Hiring a Bluegrass Band for Your Corporate Event

Will toe-tapping banjo and fiddle riffs ruffle feathers at a business party? Maybe – if you’re lucky. Bluegrass is absolute fun and a universal crowd pleaser.

The corporate event planner sometimes has to go way out on a limb when selecting musical entertainment. What will be “just right” for the occasion? What genre is “in” with the attendees – or, should you surprise them with something unexpected?

In all likelihood the music will be accompanying the most fun part of the event. If it follows a day of meetings and workshops, you definitely want to lighten the mood. If the event is a meal or cocktail event, the entertainment should provide a festive background without overwhelming the occasion. And, it should be age-appropriate.

Consider a Southern California bluegrass band for your next corporate event. Yes, bluegrass, the folky-but-not-folk music that comes out of the heart of Appalachia. Even if the event is in the hippest venues of Los Angeles, New York, Chicago, Miami, Atlanta or Boston. (If you were in Nashville or Memphis, it would be a no-brainer; those music cities know the complete repertoires of Doc Watson, Leo Kottke, and Paige Anderson & Fearless Kin.)

It’s toe-tapping music. It’s lively, it’s authentic, and the lyrics tell a story that just about anyone can relate to the first time they hear it. The fiddle and banjo intro to most numbers lays it out there: get ready to bounce in your seat or dance on the floor. Believe it or not, one can even find a bluegrass wedding band in most mid- to large cities.

In case you’re concerned how younger and sophisticated attendees (Gen X, Millennials, and Gen Z) will respond, worry less. Some evidence to support your case with HR when laying out your plans to hire a bluegrass band for the next event includes:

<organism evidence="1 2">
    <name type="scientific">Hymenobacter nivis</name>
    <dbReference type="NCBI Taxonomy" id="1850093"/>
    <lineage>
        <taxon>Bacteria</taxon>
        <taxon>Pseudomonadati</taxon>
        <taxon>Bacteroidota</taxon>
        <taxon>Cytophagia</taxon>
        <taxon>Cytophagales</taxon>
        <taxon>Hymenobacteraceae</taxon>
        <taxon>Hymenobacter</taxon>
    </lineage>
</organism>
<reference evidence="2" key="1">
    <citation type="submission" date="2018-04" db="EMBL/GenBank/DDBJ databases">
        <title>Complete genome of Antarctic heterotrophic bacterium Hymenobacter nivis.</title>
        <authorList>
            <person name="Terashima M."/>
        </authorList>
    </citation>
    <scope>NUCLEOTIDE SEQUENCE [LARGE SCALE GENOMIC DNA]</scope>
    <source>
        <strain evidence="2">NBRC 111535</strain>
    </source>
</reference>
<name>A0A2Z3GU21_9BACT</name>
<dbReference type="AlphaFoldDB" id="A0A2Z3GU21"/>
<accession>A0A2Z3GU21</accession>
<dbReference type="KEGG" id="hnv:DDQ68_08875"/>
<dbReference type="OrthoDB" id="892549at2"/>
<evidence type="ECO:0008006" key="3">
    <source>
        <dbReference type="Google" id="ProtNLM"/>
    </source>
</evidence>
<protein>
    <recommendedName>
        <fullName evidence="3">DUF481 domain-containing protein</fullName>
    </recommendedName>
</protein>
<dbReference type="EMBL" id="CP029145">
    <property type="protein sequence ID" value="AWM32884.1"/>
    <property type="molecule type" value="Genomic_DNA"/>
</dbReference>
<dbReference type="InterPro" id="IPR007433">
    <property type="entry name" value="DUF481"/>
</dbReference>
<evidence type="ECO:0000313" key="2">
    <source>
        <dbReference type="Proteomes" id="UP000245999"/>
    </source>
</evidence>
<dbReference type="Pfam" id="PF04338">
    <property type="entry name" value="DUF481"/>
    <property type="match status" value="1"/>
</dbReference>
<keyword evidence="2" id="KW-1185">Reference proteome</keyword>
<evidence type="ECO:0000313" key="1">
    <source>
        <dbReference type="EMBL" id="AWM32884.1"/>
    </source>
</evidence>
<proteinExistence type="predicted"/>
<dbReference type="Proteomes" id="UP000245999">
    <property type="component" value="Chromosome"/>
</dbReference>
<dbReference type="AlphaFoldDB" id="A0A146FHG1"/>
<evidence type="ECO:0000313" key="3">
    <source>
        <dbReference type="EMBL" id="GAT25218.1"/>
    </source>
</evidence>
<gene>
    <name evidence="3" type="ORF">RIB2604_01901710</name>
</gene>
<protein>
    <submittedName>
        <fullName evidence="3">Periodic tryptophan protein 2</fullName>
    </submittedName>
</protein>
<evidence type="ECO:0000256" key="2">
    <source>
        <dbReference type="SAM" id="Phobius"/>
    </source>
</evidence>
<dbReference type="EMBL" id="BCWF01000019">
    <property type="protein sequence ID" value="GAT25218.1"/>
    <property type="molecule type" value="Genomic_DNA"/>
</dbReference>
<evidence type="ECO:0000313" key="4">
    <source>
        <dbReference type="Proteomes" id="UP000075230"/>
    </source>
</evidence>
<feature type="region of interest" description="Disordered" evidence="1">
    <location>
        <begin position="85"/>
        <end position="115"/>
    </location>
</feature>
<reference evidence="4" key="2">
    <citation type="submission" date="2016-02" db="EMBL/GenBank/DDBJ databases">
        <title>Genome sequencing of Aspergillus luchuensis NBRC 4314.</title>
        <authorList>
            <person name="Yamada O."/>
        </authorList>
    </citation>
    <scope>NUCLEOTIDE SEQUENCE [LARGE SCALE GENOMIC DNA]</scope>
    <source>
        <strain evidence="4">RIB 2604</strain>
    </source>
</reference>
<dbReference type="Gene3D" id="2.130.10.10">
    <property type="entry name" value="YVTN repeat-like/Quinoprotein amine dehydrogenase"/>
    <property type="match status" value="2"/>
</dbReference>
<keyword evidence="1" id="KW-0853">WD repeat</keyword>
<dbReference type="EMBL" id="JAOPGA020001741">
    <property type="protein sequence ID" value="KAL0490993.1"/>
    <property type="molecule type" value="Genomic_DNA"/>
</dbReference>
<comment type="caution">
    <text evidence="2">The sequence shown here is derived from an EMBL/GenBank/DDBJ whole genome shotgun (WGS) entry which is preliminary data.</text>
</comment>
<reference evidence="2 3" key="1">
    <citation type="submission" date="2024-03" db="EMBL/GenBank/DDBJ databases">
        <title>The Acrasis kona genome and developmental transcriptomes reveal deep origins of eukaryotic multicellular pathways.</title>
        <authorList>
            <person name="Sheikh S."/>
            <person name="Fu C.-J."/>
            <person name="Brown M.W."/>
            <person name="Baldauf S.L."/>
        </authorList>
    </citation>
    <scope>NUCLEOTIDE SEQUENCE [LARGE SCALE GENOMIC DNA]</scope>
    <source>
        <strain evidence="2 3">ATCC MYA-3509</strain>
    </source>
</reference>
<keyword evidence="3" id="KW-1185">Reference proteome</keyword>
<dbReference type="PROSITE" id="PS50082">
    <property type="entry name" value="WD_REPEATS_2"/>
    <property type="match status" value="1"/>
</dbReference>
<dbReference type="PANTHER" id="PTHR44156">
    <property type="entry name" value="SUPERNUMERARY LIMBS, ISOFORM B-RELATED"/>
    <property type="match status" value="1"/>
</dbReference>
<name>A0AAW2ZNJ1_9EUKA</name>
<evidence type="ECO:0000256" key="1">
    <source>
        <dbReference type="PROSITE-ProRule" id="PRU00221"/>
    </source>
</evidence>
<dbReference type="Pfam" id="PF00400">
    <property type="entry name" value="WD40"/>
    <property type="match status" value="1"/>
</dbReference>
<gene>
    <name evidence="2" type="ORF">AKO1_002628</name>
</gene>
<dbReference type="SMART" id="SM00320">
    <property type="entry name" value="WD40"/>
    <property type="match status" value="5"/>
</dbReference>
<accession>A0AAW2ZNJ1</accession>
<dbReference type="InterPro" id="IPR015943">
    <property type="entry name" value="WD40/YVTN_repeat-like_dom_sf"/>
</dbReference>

• Two bluegrass performers have made it to the final rounds on American Idol (Alex Miller in 2021, and banjoist Ellen Peterson in 2015).
  • Taylor Swift’s music got a bluegrass tribute CD from the bluegrass group Pickin ‘n Singing in 2008, demonstrating the easy translation of her country hits to the genre. It was a best seller.
  • Bluegrass festivals abound – hundreds throughout the US (and even in Europe), from Florida to Washington, California to Massachusetts.

People who are trained in classic violins very often love the challenge of playing the bluegrass fiddle – which is essentially the same instrument with different rules, demanding precision, and an ability to share the stage as the music shifts from fiddle to banjo to bass fiddle to mandolin, guitar, and dobro guitar (jugs aren’t as common as they once were).

While bluegrass entered widespread play on radio stations across the country after World War II, other genres (rock, country, hip hop, etc.) supplanted it. But it never went away, never reached anything representing oversaturation – and it endures, adapting to changing mores and culture. It once had a decidedly religious underpinning; today, it’s diverse and more reflective of the broader culture, exploring themes of love and heartbreak, hard work and happy living.

You might be the first in your corporate event planning team to bring in a bluegrass band. But if you do, you probably won’t be the last. People always remember when they have a great time.